The South Korean government is stepping up crisis management efforts to better cope with the impact of the impeachment of President Park Geun-hye and the possible hike in the U.S. interest rate.
As part of these efforts, the government decided to extend a policy loan of 200 billion won to the nation's small- and medium-sized travel agencies which are having difficulties due to China's travel restrictions.
After holding a financial market monitoring meeting on March 12, Yim Jong-yong, head of the Financial Services Commission, said, "A variety of internal and external risk factors are emerging, including the political uncertainty ahead of the presidential election, the Korea-China conflict and the possible increase in U.S. interest rates."
He added, "To stabilize the domestic economy, we will extend the government's financial support up to the highest possible level." The government decided to extend preferential loans and guarantees of up to 200 billion won for the nation's small- and medium-sized travel agencies and other related companies starting from this week.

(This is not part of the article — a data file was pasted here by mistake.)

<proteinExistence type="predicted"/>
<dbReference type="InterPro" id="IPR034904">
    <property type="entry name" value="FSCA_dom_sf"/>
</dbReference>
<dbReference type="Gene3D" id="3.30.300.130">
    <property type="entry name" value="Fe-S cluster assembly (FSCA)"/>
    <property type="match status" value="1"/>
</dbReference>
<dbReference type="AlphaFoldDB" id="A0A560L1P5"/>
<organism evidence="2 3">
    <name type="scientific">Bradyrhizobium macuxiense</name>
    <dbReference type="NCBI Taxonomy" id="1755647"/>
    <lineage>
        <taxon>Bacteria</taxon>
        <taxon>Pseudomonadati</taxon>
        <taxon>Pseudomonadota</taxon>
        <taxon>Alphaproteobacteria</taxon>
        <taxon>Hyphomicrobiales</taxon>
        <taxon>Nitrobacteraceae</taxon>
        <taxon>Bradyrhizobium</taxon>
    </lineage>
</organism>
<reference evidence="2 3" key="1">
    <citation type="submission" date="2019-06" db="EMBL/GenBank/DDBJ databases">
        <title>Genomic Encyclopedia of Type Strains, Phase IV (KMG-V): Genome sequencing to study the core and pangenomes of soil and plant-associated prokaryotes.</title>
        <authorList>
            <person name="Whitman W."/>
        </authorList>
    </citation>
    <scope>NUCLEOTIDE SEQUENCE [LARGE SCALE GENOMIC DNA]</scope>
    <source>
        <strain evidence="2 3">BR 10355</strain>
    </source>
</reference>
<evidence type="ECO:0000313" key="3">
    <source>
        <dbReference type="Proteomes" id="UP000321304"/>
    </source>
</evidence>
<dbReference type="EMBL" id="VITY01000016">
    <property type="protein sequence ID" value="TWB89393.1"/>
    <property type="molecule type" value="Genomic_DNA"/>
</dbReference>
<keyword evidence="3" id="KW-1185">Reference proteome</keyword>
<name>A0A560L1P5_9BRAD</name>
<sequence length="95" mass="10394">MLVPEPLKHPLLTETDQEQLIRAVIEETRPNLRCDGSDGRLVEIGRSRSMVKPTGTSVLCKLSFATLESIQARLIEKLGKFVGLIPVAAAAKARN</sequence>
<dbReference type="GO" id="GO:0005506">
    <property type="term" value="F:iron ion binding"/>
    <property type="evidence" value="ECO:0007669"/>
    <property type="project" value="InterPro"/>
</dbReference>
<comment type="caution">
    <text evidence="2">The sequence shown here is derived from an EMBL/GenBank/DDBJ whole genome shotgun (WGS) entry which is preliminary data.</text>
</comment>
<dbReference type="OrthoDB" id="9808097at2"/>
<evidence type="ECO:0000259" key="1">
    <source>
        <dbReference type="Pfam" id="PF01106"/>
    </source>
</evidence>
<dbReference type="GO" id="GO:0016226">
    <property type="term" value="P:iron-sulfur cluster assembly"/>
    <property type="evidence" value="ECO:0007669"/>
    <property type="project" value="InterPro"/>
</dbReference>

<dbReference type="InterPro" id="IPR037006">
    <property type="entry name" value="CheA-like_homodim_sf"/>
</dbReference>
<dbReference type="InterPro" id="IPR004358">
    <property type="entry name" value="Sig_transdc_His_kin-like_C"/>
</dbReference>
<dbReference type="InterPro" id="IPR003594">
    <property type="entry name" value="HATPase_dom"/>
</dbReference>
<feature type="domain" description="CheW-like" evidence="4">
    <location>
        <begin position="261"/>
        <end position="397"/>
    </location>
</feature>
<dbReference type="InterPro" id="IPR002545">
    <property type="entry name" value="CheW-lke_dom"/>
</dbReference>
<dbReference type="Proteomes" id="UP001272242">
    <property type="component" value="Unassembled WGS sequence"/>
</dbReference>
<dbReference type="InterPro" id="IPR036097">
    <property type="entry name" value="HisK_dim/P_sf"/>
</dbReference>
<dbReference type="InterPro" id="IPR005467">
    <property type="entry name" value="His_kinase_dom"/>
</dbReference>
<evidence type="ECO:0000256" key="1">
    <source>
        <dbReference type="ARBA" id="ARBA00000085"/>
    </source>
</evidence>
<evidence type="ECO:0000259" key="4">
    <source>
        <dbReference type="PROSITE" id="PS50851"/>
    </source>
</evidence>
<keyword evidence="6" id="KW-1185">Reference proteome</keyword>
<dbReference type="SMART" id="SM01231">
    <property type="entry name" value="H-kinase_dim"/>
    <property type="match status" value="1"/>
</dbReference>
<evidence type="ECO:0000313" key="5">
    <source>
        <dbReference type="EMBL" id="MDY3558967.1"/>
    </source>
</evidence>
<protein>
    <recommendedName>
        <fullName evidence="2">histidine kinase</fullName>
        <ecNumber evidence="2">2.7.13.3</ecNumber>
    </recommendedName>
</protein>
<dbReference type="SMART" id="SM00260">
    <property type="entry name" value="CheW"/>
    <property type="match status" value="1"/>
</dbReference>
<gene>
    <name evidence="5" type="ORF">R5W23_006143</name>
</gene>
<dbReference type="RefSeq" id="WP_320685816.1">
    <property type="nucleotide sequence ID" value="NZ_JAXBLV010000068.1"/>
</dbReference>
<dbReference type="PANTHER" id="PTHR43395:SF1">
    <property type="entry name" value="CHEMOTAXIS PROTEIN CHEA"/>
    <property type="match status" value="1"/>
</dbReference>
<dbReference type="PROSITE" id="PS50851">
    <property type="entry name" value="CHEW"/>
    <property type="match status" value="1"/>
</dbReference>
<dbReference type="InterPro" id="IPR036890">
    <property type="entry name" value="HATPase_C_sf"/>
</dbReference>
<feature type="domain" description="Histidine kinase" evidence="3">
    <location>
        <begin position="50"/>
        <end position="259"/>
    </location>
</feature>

South Korea’s National Pension Service (NPS), Public Officials Benefit Association (POBA) and Hyundai Marine & Fire Insurance Co. Ltd. are likely to commit $380 million to a blind-pool real estate fund which private equity firm Rockpoint Group is launching to&hellip
(Corrected: New overseas alternative head Young-shin Chung was not promoted from the position of domestic alternative investment head, but moved to the new position. First paragraph was corrected in that regard.) The Korea Teachers’ Pension on April 24 named its domestic&hellip
Four South Korean institutional investors will acquire 100 billion won ($88 million) worth of senior debts secured on two US gas-fired power plants from CIT Bank, in a rare secondary debt investment for domestic investors. The unidentified Korean institutions, including insurance&hellip